I have seen it go both ways. Many firms have brought children and other family members into the firm and have had excellent results. Others have not. In general I believe that law firms do a better job at this than do other business firms. Your situation is more complicated since you have associates in place that may feel threatened and uncertain as to their futures when you bring in family members. I believe that if you lay the proper foundation and go about it correctly you can successfully bring your children into the firm. Here are a few ideas:

  1. Recognize that for the family members there will be a family system, the family law firm, and an overlapping of these systems. This can be fertile ground for conflict if clear boundaries between the family role and the firm (business) role are not clear. Establish clear boundaries. Family dynamics and business dynamics seldom mix. Your objective should be to draw the clearest possible distinction between the two and make sure that everyone understands that the firm (business) is the firm and the family is the family.
  2. Children should not be brought into the firm unless they want to be involved and satisfy your standard hiring criteria for lawyers. I believe that before your children join the family law firm it is a good idea for them to work for another firm or organization. When they do join the family firm they can bring with them that experience, a supply of new ideas, a network of contacts, and a number of other benefits acquired.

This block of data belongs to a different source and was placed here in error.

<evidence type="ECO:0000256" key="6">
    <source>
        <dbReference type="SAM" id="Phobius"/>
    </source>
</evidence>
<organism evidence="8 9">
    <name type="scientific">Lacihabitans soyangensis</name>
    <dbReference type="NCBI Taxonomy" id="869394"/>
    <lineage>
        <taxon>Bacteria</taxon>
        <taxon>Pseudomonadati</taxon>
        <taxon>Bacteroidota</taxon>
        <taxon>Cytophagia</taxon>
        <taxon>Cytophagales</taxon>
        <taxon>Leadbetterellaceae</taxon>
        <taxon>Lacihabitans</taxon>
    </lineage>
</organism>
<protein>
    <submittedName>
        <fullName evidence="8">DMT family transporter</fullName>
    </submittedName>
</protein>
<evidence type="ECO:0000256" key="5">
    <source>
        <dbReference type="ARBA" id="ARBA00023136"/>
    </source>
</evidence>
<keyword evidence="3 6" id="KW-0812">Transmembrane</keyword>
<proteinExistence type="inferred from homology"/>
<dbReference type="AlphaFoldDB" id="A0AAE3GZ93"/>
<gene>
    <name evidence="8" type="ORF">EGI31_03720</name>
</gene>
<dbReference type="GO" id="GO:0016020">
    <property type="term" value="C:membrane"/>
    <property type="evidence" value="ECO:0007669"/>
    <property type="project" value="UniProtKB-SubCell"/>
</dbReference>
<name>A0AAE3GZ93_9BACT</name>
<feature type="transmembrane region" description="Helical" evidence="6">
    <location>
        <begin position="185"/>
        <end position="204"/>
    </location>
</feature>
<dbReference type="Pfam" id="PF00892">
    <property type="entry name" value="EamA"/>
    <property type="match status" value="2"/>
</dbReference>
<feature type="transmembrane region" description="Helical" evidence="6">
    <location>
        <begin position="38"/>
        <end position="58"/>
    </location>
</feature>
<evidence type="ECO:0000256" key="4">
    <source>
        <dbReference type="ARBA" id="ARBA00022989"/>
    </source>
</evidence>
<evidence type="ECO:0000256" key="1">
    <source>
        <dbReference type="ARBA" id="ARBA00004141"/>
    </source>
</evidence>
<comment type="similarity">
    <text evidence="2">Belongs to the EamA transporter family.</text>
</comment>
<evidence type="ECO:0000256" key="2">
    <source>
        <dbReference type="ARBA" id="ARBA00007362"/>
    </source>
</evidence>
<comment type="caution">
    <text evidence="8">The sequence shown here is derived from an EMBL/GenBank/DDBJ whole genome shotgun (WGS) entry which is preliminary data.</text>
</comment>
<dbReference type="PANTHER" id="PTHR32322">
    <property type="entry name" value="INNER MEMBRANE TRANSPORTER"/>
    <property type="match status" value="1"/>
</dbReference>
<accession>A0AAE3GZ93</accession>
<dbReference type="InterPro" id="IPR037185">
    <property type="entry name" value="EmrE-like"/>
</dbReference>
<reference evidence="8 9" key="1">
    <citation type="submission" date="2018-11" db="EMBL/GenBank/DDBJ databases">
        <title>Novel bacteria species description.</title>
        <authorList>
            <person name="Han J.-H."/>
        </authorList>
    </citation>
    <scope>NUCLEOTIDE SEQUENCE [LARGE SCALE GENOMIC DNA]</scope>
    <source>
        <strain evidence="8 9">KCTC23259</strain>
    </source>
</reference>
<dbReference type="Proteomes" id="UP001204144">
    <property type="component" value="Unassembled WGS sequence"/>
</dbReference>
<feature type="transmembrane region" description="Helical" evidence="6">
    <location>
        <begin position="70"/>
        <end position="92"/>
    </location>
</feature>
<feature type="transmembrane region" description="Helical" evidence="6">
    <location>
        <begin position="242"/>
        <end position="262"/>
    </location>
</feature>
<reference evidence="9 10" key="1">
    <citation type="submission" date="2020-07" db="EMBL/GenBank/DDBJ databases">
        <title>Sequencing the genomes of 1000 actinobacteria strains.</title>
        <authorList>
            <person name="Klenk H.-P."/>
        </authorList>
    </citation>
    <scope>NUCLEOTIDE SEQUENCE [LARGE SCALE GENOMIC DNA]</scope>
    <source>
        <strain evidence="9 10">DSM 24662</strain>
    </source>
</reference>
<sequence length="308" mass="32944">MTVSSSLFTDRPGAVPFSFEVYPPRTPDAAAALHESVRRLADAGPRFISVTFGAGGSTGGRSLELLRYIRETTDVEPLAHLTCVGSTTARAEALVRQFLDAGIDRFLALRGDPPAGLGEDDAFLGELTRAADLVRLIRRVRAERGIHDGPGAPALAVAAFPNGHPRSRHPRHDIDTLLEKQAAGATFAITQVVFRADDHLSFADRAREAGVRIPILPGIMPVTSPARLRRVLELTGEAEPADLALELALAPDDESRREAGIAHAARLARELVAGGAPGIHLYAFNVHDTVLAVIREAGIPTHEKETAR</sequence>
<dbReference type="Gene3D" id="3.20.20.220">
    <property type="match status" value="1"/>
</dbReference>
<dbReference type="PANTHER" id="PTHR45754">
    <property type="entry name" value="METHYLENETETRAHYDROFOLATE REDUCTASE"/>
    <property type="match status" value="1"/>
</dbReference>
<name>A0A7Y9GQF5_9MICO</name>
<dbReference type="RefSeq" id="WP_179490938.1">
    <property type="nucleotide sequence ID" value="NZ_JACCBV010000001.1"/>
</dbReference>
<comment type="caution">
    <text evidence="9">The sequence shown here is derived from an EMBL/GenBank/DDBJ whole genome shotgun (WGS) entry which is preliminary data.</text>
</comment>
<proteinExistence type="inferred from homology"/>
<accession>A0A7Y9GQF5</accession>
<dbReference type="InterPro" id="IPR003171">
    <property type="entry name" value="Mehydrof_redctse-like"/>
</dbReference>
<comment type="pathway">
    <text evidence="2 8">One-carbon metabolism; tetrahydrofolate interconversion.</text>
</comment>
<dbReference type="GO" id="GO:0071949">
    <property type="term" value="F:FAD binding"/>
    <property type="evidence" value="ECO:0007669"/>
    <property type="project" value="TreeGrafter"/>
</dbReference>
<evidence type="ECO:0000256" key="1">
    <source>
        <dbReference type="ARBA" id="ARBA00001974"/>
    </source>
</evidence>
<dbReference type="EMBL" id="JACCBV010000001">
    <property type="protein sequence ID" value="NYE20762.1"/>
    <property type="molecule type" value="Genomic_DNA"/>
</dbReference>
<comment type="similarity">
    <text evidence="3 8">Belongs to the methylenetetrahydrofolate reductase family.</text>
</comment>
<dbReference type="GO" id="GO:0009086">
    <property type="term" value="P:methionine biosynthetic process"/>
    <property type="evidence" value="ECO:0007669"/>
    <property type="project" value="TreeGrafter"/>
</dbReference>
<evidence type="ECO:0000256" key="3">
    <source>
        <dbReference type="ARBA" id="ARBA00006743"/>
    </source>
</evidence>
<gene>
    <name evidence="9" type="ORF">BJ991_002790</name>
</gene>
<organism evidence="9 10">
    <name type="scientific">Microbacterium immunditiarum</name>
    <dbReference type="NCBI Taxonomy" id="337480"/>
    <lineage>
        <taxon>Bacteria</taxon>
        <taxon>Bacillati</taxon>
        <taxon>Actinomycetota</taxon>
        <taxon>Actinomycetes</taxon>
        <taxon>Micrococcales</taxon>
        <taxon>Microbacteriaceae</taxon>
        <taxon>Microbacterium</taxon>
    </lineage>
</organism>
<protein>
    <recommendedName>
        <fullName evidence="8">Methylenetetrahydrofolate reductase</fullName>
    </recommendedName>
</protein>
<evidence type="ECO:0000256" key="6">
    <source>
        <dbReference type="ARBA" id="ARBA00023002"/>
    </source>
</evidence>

3. Make it clear to your children that they must "earn their stripes" and come up through the ranks in the same fashion as other associates in the firm. No special privileges. Make it clear that they must earn the respect of other attorneys and staff in the firm.
  4. Put your associates and staff at ease. Make it clear that your children are expected to "earn their stripes" and they will not be promoted to partner over other associates on family status alone. (Unless this is your intent)
  5. Clearly define the role of all parties.
  6. Monitor your own behavior. Don't take sides – either between your children if both join the firm or between your children and other employees in the firm.
  7. Be careful with compensation and other rewards. Compensation should be based up performance and results and consistent and competitive with other law firms of similar size and type.
  8. Communicate, communicate, communicate – your intentions, roles, etc. before and after your children join the firm.

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Good luck! 

John W. Olmstead, MBA, Ph.D, CMC

Jan 07, 2015

Law Firm Marketing – Focusing on a Niche